“Most of Asia is covered through sales reps who travel there” in more normal times. “Part of our strategic alignment has been making sure that the right partners are in place everywhere” for the needs of a given market.”
Not unlike the trend seen in many Québec publishing houses’ alliances arranged with booksellers in France, Abraham says, “We try to cultivate really strong partnerships with our retail partners around the world.” In some cases, he says, these may be regional chains, for example. “We’ve been doing a lot of work in the Philippines with local bookstore chains there.”
Sourcebooks’ Big First Half: 48-Percent Growth
That upbeat tone you hear in Abraham’s and Stovall’s conversation in our interview has been borne out by Sourcebooks’ 2021 first-half report. Sourcebooks’ media messaging refers to the company as the United States’ largest woman-owned book publisher in the country. In mid-August, the Illinois-based house reported 48-percent growth in net revenue, January to June, “coming off the company’s previous best first-half results in 2020.”
This is a case, then, in which the pandemic dynamics that boosted sales for so many elements of the American book marketplace in 2020 seem to be churning forward in the second pandemic year, led by, according to a statement from Raccah, “dynamic new partnerships with our authors and retailers, strong sales in the international market, and delightful and heartwarming new books in the children’s fiction space.”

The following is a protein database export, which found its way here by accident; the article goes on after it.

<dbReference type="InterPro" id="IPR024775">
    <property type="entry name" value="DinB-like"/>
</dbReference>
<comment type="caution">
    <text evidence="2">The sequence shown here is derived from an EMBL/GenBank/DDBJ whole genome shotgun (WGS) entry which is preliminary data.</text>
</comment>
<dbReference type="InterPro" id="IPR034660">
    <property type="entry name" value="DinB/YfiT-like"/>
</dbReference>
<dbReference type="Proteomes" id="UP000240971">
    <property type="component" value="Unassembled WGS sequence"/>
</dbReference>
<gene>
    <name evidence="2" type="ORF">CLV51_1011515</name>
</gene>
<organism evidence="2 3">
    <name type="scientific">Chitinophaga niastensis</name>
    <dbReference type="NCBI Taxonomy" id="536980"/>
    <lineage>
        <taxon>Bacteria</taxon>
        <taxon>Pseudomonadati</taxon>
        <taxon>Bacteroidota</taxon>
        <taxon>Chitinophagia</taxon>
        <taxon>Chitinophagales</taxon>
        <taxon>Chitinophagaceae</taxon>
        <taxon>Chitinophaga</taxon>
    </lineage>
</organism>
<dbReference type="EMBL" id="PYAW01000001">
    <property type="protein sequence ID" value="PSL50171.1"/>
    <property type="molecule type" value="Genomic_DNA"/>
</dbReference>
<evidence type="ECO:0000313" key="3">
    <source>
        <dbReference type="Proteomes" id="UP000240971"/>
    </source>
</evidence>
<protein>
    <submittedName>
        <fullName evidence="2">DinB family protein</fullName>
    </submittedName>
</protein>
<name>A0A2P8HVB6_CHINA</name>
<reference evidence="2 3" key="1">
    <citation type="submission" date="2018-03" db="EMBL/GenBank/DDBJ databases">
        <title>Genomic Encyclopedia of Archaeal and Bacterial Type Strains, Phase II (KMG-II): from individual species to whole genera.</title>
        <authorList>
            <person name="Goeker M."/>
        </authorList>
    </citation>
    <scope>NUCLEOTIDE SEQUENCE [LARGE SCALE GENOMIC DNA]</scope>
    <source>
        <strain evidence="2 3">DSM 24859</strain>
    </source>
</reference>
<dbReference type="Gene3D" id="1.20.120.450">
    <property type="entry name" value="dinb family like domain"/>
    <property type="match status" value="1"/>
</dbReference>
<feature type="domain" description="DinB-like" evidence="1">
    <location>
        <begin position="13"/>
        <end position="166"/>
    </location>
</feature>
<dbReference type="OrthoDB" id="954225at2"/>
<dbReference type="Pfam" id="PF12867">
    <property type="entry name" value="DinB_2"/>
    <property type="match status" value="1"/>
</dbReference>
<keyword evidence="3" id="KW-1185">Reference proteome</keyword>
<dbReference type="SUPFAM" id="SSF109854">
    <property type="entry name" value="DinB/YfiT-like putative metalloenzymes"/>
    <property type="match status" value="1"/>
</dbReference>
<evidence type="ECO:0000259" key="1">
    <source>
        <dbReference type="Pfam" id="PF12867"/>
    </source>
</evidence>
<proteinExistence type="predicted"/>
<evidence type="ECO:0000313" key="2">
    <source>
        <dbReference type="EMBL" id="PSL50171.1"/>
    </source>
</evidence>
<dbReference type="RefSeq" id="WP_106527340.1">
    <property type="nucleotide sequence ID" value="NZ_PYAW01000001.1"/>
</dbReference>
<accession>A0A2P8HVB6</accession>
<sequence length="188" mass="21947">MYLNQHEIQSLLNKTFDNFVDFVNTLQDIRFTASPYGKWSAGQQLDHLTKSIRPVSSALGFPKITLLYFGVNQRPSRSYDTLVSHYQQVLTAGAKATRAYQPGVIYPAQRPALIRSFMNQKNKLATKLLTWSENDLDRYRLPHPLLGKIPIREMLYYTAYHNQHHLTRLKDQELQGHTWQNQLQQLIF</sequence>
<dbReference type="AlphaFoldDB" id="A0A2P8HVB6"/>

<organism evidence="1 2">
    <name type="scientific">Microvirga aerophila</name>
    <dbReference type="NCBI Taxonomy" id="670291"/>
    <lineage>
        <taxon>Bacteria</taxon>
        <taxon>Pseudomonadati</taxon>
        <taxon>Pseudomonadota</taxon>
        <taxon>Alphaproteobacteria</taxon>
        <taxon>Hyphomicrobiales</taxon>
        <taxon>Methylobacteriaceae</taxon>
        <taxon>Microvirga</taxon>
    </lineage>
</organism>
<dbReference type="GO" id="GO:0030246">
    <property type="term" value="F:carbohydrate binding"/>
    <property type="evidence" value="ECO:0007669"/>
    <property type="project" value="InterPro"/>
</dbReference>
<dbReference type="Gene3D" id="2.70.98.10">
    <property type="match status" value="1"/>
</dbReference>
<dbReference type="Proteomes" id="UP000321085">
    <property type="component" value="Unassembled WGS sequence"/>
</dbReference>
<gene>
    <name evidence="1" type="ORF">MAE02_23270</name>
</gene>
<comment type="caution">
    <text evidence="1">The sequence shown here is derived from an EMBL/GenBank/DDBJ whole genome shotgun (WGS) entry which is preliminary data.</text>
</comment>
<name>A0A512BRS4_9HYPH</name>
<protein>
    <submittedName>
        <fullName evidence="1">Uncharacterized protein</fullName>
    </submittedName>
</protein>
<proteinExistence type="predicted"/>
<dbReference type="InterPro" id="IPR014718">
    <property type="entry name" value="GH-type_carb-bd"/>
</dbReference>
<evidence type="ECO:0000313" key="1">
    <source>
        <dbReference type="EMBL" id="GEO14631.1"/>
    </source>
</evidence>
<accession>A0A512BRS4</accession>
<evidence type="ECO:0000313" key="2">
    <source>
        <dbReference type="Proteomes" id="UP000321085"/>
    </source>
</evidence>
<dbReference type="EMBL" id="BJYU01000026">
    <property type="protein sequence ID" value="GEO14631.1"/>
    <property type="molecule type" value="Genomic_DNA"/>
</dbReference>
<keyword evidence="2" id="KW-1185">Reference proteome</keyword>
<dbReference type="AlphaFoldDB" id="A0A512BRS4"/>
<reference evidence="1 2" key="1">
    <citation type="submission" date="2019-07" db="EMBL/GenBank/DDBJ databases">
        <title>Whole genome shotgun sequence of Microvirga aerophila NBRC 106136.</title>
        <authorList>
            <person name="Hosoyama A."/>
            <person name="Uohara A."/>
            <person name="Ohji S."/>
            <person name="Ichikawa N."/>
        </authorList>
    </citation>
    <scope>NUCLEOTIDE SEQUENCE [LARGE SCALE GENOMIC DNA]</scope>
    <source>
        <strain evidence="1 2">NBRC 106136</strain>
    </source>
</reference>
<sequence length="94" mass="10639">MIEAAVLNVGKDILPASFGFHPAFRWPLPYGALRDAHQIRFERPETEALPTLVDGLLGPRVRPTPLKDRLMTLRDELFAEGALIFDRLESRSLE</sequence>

The Bloom Books boutique romance imprint that houses St. Clair was just opened in the spring in partnership with EL James, and the development is being described by marketing chief Molly Waxman as an imprint for “entrepreneurial authors”—one of several terms often used for self-publishers.
Sales of adult fiction are reported by the company to have more-than doubled in the mass-market channel in the first half of the year, while YA fiction has grown 60 percent. Juvenile fiction is said to have grown 17 percent across three imprints, Wonderland, Jabberwocky, and Young Readers.
And in the international sphere, “Sourcebooks is also reporting 10 straight weeks of record-setting Canadian sales,” the company says, “with three titles hitting Canadian national bestseller lists this year. The international team also launched a new sales and distribution partnership with DK in the United Kingdom, with business up 10 percent in the first half.”
No wonder Stovall is smiling: Rights sales have increased 37 percent this year, the company reports, with two film-and-television options in the mix. secured.
And it’s a good bet that some options of those kinds might be coming across Stovall’s desk soon in regards to Scarlett St. Clair’s books.
“I’ve gotten multiple emails about Scarlett this week, publishers around Europe,” Stovall says. “They want to be assured they’re not being left out,” she says with a laugh.
More from us on the coronavirus COVID-19 pandemic and its impact on international book publishing is here.